For the founder/owner of a successful family business, ensuring that his legacy lives on after he is gone must surely rank as a prime concern.
The founder of a family business has spent years working hard to build up a healthy, profitable and successful business that he wishes to make the foundation of his family wealth to pass on to his future heirs. While enjoying his own success, he may also seek to contribute to society by helping others who are less fortunate. Will this honourable and enduring legacy of the head of a family business live on after he is gone?
Nature of the Business
A family business plays a significant role in the lives of members of that family and their financial well being. It can influence careers, aspirations and lifestyles of family members across the generations. A successful family business brings pride to the family and enhances its status in the community. As such, the business has inherent challenges regarding the family’s role in ownership and management, particularly in the areas of finance, brand management, human resource management, leadership, and other organisational issues and strategy.
In addition, a family business which generates most of the family income raises concerns over its wealth management given that the business is a major source of value and carries with it both risk and opportunities in the family’s total wealth calculation.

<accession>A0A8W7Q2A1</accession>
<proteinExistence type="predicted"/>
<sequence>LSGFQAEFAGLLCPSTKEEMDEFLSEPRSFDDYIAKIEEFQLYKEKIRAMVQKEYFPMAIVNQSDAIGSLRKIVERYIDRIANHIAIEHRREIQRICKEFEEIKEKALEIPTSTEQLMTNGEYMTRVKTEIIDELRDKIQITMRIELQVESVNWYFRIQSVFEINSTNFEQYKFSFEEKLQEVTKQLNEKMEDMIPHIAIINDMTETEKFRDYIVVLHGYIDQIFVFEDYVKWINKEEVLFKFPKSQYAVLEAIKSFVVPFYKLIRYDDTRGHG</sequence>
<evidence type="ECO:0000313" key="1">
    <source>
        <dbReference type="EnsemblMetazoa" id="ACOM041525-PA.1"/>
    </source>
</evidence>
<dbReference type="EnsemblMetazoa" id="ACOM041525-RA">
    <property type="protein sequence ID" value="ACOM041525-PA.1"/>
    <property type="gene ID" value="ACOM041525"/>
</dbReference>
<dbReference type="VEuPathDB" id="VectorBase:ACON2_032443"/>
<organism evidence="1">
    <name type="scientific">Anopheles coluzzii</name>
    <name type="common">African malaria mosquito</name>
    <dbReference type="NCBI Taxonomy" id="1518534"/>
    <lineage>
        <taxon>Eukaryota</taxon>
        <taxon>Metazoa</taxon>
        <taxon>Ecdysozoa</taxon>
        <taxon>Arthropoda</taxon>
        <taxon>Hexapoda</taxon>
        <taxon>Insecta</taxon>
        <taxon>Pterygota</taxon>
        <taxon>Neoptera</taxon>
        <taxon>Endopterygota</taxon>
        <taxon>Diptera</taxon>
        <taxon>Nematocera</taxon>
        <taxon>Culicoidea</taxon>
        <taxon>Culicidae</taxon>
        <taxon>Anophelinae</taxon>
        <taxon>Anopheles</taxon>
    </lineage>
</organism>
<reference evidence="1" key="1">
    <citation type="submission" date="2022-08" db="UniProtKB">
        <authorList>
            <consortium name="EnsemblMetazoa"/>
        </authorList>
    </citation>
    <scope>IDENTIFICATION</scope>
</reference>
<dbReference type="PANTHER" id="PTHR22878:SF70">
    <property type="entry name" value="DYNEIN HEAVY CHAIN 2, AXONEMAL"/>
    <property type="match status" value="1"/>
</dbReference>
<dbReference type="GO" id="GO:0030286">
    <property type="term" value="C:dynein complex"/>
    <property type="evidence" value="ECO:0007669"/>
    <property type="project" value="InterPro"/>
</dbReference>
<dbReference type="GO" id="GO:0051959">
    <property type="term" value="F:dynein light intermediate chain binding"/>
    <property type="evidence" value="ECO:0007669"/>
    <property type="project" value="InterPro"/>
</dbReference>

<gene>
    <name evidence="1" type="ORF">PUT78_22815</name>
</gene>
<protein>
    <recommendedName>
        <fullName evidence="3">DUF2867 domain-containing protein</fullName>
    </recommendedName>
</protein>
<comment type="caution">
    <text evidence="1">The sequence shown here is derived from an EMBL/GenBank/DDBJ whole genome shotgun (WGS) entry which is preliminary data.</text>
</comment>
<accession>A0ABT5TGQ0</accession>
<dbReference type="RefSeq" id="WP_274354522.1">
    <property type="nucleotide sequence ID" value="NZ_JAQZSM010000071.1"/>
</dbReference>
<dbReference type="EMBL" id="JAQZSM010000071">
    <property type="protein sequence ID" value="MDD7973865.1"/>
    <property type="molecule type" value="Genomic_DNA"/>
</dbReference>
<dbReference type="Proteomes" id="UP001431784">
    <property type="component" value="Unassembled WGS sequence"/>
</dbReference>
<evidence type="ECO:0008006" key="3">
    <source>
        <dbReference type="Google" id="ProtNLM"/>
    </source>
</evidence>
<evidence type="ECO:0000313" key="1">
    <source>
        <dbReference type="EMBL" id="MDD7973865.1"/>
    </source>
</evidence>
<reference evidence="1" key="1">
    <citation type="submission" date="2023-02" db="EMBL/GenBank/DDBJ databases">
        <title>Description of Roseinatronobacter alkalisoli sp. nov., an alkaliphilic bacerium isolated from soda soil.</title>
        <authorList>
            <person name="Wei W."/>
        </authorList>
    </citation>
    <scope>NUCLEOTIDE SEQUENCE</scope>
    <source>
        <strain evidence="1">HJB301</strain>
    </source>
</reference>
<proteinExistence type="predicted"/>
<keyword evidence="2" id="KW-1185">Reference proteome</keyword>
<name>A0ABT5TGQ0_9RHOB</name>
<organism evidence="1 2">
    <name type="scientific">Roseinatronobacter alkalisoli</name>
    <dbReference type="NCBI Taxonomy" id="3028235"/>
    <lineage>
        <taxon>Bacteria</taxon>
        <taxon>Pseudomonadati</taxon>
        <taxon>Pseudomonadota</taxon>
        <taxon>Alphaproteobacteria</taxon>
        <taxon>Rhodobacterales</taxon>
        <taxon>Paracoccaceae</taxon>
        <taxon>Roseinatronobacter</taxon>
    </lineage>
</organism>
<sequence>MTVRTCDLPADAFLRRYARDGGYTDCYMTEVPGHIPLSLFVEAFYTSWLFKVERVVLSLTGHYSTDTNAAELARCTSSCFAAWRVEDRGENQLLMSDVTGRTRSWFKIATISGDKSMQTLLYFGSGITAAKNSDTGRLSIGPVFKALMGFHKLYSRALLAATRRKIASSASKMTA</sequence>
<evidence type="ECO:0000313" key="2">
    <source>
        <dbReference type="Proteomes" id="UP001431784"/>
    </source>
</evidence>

Perhaps to some business owners, the succession issue is simple. They may think that since their children are working in the family business, it is a simple matter of giving the children an equitable share each after the founders are gone. However, besides money, true family wealth should include family harmony, physical well being, reputation, integrity, spiritual growth, intellectual capital and the happiness of each family member. Thus, the question to the business owner is: what do you really want? What is most important to you? Do you want to leave a legacy that will be gratefully praised across generations or are you going to be leaving a time bomb that could destroy the family wealth and harmony. This is the true definition of family business succession: it is about identifying and preserving the things you hold most dear through time and across generations. For this objective to succeed, all elements of strategy for family wealth management need to be developed from a multi-generational forward perspective.